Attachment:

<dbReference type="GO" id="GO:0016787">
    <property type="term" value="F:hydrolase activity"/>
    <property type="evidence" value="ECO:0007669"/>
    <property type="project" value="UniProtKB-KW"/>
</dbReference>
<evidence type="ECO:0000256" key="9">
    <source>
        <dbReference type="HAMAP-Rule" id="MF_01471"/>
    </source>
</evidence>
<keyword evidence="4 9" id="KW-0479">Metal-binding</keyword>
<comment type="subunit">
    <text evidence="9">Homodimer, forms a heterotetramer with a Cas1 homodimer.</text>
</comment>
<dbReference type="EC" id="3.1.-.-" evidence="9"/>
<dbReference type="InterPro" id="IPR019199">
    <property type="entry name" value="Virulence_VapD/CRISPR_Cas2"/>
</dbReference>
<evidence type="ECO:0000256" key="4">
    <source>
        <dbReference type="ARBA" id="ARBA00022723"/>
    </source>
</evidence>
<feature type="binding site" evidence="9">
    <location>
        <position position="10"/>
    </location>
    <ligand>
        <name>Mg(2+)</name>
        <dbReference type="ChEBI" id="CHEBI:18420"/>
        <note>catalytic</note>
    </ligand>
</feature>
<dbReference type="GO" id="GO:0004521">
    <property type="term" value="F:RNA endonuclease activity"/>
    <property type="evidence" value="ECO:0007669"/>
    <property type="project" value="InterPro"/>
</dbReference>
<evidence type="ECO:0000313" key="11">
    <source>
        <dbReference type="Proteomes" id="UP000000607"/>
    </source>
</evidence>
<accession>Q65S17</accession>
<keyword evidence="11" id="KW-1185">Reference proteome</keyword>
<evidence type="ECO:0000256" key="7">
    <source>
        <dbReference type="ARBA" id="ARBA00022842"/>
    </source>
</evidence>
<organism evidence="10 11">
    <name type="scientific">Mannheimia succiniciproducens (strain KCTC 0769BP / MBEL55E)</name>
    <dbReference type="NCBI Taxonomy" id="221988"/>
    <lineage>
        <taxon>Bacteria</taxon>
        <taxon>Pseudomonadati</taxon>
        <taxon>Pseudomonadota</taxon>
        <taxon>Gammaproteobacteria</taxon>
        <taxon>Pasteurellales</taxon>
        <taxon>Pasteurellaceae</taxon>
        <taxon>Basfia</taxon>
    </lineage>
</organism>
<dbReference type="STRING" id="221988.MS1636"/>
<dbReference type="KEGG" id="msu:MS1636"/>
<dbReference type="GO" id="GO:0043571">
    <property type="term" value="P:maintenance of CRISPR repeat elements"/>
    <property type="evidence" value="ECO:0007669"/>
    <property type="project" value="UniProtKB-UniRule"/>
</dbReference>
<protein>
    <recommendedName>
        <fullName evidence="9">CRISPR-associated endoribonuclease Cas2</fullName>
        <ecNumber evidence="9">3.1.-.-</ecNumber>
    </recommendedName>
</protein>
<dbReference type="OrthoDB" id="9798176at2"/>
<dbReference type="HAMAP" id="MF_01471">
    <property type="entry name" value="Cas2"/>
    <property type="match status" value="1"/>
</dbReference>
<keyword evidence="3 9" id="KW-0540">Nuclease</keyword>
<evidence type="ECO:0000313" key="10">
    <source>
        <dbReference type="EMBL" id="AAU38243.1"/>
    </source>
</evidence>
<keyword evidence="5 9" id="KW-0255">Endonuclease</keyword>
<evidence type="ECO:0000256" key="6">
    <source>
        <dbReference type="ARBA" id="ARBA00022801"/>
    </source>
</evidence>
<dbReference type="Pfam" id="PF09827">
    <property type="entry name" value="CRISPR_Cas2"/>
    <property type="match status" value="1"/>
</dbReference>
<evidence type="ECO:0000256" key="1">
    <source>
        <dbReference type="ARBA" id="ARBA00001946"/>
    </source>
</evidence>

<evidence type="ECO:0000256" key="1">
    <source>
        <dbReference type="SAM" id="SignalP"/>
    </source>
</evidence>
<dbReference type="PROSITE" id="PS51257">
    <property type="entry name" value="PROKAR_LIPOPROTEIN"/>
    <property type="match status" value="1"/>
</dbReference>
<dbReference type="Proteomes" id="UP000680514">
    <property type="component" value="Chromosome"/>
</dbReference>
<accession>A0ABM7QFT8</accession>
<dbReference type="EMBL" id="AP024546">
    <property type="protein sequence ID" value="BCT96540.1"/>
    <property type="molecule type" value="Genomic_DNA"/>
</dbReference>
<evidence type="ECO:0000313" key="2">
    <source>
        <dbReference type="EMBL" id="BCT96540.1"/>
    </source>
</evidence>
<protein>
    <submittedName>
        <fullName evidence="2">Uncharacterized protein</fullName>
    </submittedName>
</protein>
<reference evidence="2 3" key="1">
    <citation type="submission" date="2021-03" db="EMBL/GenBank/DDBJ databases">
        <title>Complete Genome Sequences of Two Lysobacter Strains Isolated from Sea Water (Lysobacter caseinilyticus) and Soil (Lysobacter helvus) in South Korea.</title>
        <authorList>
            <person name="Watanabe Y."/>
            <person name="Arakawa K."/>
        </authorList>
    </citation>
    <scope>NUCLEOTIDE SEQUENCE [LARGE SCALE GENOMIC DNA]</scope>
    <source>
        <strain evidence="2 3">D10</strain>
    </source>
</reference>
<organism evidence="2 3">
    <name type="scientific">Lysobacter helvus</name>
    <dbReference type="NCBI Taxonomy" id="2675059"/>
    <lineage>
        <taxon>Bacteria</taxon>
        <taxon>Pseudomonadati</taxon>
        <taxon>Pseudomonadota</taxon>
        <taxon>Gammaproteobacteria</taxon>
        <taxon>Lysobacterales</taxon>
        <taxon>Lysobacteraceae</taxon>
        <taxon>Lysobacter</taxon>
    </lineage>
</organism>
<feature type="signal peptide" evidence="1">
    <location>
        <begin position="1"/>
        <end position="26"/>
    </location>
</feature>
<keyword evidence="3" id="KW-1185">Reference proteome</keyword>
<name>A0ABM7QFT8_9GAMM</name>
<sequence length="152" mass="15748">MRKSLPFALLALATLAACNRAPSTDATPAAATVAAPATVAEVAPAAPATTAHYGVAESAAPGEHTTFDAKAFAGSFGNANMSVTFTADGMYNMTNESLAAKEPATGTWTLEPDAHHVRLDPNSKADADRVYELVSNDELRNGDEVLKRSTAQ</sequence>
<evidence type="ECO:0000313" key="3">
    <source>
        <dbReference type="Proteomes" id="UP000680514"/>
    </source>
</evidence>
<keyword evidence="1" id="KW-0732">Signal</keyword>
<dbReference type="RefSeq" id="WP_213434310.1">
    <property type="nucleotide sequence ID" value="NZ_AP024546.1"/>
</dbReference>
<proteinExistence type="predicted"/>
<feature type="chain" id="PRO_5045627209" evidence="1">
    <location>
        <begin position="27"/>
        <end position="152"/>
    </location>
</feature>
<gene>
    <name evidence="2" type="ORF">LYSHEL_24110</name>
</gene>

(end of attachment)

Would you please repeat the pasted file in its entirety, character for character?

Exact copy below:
<dbReference type="GO" id="GO:0016787">
    <property type="term" value="F:hydrolase activity"/>
    <property type="evidence" value="ECO:0007669"/>
    <property type="project" value="UniProtKB-KW"/>
</dbReference>
<evidence type="ECO:0000256" key="9">
    <source>
        <dbReference type="HAMAP-Rule" id="MF_01471"/>
    </source>
</evidence>
<keyword evidence="4 9" id="KW-0479">Metal-binding</keyword>
<comment type="subunit">
    <text evidence="9">Homodimer, forms a heterotetramer with a Cas1 homodimer.</text>
</comment>
<dbReference type="EC" id="3.1.-.-" evidence="9"/>
<dbReference type="InterPro" id="IPR019199">
    <property type="entry name" value="Virulence_VapD/CRISPR_Cas2"/>
</dbReference>
<evidence type="ECO:0000256" key="4">
    <source>
        <dbReference type="ARBA" id="ARBA00022723"/>
    </source>
</evidence>
<feature type="binding site" evidence="9">
    <location>
        <position position="10"/>
    </location>
    <ligand>
        <name>Mg(2+)</name>
        <dbReference type="ChEBI" id="CHEBI:18420"/>
        <note>catalytic</note>
    </ligand>
</feature>
<dbReference type="GO" id="GO:0004521">
    <property type="term" value="F:RNA endonuclease activity"/>
    <property type="evidence" value="ECO:0007669"/>
    <property type="project" value="InterPro"/>
</dbReference>
<evidence type="ECO:0000313" key="11">
    <source>
        <dbReference type="Proteomes" id="UP000000607"/>
    </source>
</evidence>
<accession>Q65S17</accession>
<keyword evidence="11" id="KW-1185">Reference proteome</keyword>
<evidence type="ECO:0000256" key="7">
    <source>
        <dbReference type="ARBA" id="ARBA00022842"/>
    </source>
</evidence>
<organism evidence="10 11">
    <name type="scientific">Mannheimia succiniciproducens (strain KCTC 0769BP / MBEL55E)</name>
    <dbReference type="NCBI Taxonomy" id="221988"/>
    <lineage>
        <taxon>Bacteria</taxon>
        <taxon>Pseudomonadati</taxon>
        <taxon>Pseudomonadota</taxon>
        <taxon>Gammaproteobacteria</taxon>
        <taxon>Pasteurellales</taxon>
        <taxon>Pasteurellaceae</taxon>
        <taxon>Basfia</taxon>
    </lineage>
</organism>
<dbReference type="STRING" id="221988.MS1636"/>
<dbReference type="KEGG" id="msu:MS1636"/>
<dbReference type="GO" id="GO:0043571">
    <property type="term" value="P:maintenance of CRISPR repeat elements"/>
    <property type="evidence" value="ECO:0007669"/>
    <property type="project" value="UniProtKB-UniRule"/>
</dbReference>
<protein>
    <recommendedName>
        <fullName evidence="9">CRISPR-associated endoribonuclease Cas2</fullName>
        <ecNumber evidence="9">3.1.-.-</ecNumber>
    </recommendedName>
</protein>
<dbReference type="OrthoDB" id="9798176at2"/>
<dbReference type="HAMAP" id="MF_01471">
    <property type="entry name" value="Cas2"/>
    <property type="match status" value="1"/>
</dbReference>
<keyword evidence="3 9" id="KW-0540">Nuclease</keyword>
<evidence type="ECO:0000313" key="10">
    <source>
        <dbReference type="EMBL" id="AAU38243.1"/>
    </source>
</evidence>
<keyword evidence="5 9" id="KW-0255">Endonuclease</keyword>
<evidence type="ECO:0000256" key="6">
    <source>
        <dbReference type="ARBA" id="ARBA00022801"/>
    </source>
</evidence>
<dbReference type="Pfam" id="PF09827">
    <property type="entry name" value="CRISPR_Cas2"/>
    <property type="match status" value="1"/>
</dbReference>
<evidence type="ECO:0000256" key="1">
    <source>
        <dbReference type="ARBA" id="ARBA00001946"/>
    </source>
</evidence>

<evidence type="ECO:0000256" key="1">
    <source>
        <dbReference type="SAM" id="SignalP"/>
    </source>
</evidence>
<dbReference type="PROSITE" id="PS51257">
    <property type="entry name" value="PROKAR_LIPOPROTEIN"/>
    <property type="match status" value="1"/>
</dbReference>
<dbReference type="Proteomes" id="UP000680514">
    <property type="component" value="Chromosome"/>
</dbReference>
<accession>A0ABM7QFT8</accession>
<dbReference type="EMBL" id="AP024546">
    <property type="protein sequence ID" value="BCT96540.1"/>
    <property type="molecule type" value="Genomic_DNA"/>
</dbReference>
<evidence type="ECO:0000313" key="2">
    <source>
        <dbReference type="EMBL" id="BCT96540.1"/>
    </source>
</evidence>
<protein>
    <submittedName>
        <fullName evidence="2">Uncharacterized protein</fullName>
    </submittedName>
</protein>
<reference evidence="2 3" key="1">
    <citation type="submission" date="2021-03" db="EMBL/GenBank/DDBJ databases">
        <title>Complete Genome Sequences of Two Lysobacter Strains Isolated from Sea Water (Lysobacter caseinilyticus) and Soil (Lysobacter helvus) in South Korea.</title>
        <authorList>
            <person name="Watanabe Y."/>
            <person name="Arakawa K."/>
        </authorList>
    </citation>
    <scope>NUCLEOTIDE SEQUENCE [LARGE SCALE GENOMIC DNA]</scope>
    <source>
        <strain evidence="2 3">D10</strain>
    </source>
</reference>
<organism evidence="2 3">
    <name type="scientific">Lysobacter helvus</name>
    <dbReference type="NCBI Taxonomy" id="2675059"/>
    <lineage>
        <taxon>Bacteria</taxon>
        <taxon>Pseudomonadati</taxon>
        <taxon>Pseudomonadota</taxon>
        <taxon>Gammaproteobacteria</taxon>
        <taxon>Lysobacterales</taxon>
        <taxon>Lysobacteraceae</taxon>
        <taxon>Lysobacter</taxon>
    </lineage>
</organism>
<feature type="signal peptide" evidence="1">
    <location>
        <begin position="1"/>
        <end position="26"/>
    </location>
</feature>
<keyword evidence="3" id="KW-1185">Reference proteome</keyword>
<name>A0ABM7QFT8_9GAMM</name>
<sequence length="152" mass="15748">MRKSLPFALLALATLAACNRAPSTDATPAAATVAAPATVAEVAPAAPATTAHYGVAESAAPGEHTTFDAKAFAGSFGNANMSVTFTADGMYNMTNESLAAKEPATGTWTLEPDAHHVRLDPNSKADADRVYELVSNDELRNGDEVLKRSTAQ</sequence>
<evidence type="ECO:0000313" key="3">
    <source>
        <dbReference type="Proteomes" id="UP000680514"/>
    </source>
</evidence>
<keyword evidence="1" id="KW-0732">Signal</keyword>
<dbReference type="RefSeq" id="WP_213434310.1">
    <property type="nucleotide sequence ID" value="NZ_AP024546.1"/>
</dbReference>
<proteinExistence type="predicted"/>
<feature type="chain" id="PRO_5045627209" evidence="1">
    <location>
        <begin position="27"/>
        <end position="152"/>
    </location>
</feature>
<gene>
    <name evidence="2" type="ORF">LYSHEL_24110</name>
</gene>